On the weekend I attended the inaugural Startcon in Sydney – the largest Start-up conference in Australia. One speaker, a Silicon Valley VC called Bill Reichert spent 45 minutes dissecting what the ideal sales elevator pitch looks like.
After being pitched thousands of times over the years, Bill believes most pitches suck. Not because they are inherently bad businesses, teams or ideas, but because their value proposition isn’t communicated succinctly.
According to Bill, the elevator pitch is dead. Reciting a block of text that details the what, how, why, who and where of your business is just too mechanical and won’t draw interest. Instead, focus on introducing your business within 20 seconds and engage three parts of the person you are talking to:
1) The Brain
Most sales elevator pitches typically revolve around engaging just the brain of investors. They think ‘”if I present all data logically, provide projections based on a sound business model and use the latest market research to validate the size of the market, surely everything will just click in the investors mind and they will hand over the cash?” Wrong.
While using data and logic is necessary for any successful pitch, according to Bill, it’s not the most important element. Humans are not logical creatures, we are governed by emotions – even the most stone cold VCs are deep-down emotional beings. Therefore to really cut through the clutter you have to activate emotions. The brain is typically used retrospectively to rationalise why you like a business and to convince others to get onboard. However, Bill advocates using one or two numbers to convey value proposition and are punchy and memorable.
2) The Heart
Bill believes the heart is the most crucial part to activate when communicating your idea or business. This is the deep visceral force that drives many of our decisions. The heart makes a pitch compelling, tells a good story and gets the listener to empathise. A perfect example is the winning pitch from Startcon, Uprise – which is a platform for mental wellness programs. The pitch started with the current inaccessibility and plight many mental health suffers have to endure. It resonated deeply. There were no stats, or graphs, just the mission to lend a hand to real human suffering that made the pitch so effective.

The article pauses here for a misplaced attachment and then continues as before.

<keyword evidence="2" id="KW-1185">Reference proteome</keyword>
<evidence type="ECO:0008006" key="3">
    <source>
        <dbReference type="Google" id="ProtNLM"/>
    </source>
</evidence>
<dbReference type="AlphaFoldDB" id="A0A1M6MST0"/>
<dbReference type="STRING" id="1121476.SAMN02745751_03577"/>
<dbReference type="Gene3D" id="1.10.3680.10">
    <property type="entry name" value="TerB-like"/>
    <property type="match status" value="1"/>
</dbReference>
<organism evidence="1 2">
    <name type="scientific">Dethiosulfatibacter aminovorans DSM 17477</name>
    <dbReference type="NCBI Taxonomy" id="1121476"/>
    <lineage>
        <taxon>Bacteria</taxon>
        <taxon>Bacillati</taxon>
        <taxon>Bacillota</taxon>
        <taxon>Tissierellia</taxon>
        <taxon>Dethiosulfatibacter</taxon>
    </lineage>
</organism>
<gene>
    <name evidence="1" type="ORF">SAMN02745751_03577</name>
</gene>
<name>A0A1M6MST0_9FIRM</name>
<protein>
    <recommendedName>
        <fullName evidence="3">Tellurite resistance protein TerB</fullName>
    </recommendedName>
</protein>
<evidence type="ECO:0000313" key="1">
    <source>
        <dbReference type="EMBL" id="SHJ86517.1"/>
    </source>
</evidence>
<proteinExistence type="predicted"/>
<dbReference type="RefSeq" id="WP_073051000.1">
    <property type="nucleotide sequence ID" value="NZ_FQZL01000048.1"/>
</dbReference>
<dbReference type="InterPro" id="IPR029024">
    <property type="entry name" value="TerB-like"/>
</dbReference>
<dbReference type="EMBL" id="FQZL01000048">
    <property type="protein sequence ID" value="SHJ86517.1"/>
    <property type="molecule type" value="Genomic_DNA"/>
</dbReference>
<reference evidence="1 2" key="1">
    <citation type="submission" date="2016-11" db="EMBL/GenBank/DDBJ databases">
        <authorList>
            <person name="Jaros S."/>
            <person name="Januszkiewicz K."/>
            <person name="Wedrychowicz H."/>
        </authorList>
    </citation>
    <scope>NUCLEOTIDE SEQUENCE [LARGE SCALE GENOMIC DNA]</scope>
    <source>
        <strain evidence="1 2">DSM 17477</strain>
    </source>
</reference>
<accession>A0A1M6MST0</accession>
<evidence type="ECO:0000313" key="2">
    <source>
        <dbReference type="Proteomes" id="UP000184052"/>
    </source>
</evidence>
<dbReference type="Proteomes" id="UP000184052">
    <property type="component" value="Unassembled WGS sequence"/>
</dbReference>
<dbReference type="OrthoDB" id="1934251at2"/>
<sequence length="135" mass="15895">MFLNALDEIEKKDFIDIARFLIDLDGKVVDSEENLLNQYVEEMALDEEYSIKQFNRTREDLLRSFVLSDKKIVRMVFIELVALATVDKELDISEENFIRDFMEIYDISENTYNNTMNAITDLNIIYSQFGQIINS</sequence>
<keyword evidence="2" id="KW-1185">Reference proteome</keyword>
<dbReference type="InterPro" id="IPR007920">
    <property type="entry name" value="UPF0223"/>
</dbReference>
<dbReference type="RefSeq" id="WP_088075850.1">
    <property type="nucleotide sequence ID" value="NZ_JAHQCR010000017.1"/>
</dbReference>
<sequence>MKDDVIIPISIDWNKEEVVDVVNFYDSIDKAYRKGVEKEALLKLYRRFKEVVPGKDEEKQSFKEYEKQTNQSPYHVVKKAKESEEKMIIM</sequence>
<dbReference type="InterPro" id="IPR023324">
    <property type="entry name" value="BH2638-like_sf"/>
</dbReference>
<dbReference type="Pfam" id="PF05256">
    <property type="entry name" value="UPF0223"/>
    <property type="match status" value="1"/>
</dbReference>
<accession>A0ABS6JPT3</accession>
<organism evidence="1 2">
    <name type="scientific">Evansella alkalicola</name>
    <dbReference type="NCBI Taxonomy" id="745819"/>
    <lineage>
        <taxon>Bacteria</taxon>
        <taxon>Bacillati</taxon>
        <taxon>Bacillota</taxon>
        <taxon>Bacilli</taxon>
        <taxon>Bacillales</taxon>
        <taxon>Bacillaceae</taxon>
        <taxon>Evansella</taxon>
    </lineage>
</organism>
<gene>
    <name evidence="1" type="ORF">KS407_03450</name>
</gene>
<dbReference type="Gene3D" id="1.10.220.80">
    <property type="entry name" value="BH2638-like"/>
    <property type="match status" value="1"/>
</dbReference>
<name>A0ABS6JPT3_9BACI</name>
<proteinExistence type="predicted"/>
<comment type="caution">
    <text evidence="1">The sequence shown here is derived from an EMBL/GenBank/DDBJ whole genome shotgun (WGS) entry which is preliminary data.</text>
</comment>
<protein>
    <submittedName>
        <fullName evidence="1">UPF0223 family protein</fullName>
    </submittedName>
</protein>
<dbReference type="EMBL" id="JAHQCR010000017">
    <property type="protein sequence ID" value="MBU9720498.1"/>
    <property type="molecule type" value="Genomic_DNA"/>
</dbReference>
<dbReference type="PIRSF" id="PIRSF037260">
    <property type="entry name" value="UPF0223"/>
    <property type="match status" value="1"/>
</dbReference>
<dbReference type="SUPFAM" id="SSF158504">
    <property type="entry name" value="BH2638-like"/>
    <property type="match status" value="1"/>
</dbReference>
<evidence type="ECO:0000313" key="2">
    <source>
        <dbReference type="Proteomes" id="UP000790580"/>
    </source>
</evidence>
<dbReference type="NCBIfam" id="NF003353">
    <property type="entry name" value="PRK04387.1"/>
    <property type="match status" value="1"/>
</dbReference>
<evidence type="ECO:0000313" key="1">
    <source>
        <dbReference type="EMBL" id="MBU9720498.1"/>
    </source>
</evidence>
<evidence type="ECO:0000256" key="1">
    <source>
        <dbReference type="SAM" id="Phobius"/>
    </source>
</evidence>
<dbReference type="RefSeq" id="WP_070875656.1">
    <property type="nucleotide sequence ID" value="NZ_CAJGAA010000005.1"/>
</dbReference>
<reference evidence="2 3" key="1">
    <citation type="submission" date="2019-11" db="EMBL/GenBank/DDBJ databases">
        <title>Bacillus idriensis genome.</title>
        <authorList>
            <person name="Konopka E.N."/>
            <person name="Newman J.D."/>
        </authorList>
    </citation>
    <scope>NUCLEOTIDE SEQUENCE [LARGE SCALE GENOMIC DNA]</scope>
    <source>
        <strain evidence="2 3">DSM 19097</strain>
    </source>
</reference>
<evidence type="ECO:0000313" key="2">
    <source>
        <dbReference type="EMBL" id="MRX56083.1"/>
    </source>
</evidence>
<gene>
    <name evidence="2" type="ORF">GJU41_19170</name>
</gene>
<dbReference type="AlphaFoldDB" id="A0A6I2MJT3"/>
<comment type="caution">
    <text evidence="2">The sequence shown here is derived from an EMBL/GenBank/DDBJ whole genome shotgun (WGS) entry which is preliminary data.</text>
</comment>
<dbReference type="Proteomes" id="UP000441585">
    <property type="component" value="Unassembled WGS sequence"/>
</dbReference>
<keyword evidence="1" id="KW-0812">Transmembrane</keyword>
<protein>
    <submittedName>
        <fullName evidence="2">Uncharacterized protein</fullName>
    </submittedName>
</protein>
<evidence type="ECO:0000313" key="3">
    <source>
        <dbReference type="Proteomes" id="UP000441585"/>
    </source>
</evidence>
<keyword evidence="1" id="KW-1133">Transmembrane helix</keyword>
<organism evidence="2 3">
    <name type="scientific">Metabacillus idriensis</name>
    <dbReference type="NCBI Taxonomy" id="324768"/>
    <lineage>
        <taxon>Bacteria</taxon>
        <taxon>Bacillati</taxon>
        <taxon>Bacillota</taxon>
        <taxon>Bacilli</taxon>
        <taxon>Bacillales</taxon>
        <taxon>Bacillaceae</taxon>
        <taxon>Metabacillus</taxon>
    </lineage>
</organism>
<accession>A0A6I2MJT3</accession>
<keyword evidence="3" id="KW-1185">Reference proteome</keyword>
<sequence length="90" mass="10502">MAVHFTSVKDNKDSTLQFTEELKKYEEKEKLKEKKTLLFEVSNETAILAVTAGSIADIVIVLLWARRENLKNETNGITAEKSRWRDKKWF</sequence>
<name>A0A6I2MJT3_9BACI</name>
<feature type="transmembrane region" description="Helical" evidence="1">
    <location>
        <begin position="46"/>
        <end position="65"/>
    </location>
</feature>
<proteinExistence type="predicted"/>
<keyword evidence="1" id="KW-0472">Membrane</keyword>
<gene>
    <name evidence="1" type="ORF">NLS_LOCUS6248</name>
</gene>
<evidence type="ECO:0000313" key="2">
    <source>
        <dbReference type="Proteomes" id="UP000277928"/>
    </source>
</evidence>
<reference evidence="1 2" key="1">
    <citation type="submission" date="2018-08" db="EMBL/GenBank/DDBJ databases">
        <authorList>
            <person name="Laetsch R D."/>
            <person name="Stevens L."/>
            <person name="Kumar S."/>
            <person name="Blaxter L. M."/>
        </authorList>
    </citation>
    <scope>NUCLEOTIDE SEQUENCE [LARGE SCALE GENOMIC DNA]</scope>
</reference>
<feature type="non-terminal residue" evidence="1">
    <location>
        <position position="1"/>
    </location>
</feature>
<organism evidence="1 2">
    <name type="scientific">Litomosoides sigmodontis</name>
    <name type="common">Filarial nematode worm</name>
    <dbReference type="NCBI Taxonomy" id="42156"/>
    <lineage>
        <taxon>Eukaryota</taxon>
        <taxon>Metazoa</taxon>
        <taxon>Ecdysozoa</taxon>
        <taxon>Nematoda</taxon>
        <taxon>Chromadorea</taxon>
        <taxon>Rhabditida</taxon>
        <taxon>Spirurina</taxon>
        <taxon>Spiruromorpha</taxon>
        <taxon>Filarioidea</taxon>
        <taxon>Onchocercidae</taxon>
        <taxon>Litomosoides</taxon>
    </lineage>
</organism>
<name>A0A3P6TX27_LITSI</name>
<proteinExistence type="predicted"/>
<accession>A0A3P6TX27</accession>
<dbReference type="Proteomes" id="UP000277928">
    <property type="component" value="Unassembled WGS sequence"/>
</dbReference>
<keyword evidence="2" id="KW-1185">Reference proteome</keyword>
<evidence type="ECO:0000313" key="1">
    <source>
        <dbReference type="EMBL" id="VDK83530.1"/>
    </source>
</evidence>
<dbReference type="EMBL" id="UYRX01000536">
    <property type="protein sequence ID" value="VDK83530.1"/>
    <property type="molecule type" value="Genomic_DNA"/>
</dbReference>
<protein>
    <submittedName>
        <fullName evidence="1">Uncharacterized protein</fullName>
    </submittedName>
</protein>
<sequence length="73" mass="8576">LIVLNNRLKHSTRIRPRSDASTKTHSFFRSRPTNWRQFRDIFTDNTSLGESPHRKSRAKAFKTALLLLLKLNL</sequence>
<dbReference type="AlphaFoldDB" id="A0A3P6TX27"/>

You’re probably wondering how you can fit all in this in 20secs? Well, you need one sentence that encapsulates the pain point or frustration that really pulls at the heart strings. One tactic Bill mentioned was starting with “imagine if…” when explaining your concept.
3) The Gut
The final part of the sales elevator pitch must be targeted is the gut. This is whether you are perceived as credible or trustworthy. Bill was not subtle on that fact that most entrepreneurs embellish their projections and capability. One memorable moment Bill recalled, was when a he sat through an hour of a relatively dry pitch, on to find out at the end that the founder was a Noble Prize winner! If it was known at the start that a Nobel Prize winner was pitching, this would have added much more gravitas to the rest of the presentation.
Bill strongly urges that you highlight any credentials, big partnerships or renowned team members at the start. If you’re teaming up with a massive brand, tell people earlier. The social proof this brings will help reassure any investors.
After going through the three elements of human decision-making, Bill went on to outline his framework of effectively communicating your business in three steps.
Step 1 – Provide a clear statement of what you do better than anyone else. Bill emphasised using ‘simple techcrunch language’ – which means minimise jargon but don’t patronise.
Step 2 – Outline your compelling benefit (cue heart strings!) and who do you offer it to? This is the big idea behind your business. Bill recommends only having 1 clear thing you do amazingly better than everyone else
Step 3 – Clarify differentiation. Specifically say how you differ from your competitors to shut down any hesitations or alternatives the investors might be thinking.
By adopting this mindset and framework, you’ll have a great response to “so what do you do?” at your next seminar and conference. And remember you only have 20 seconds to make an impression.
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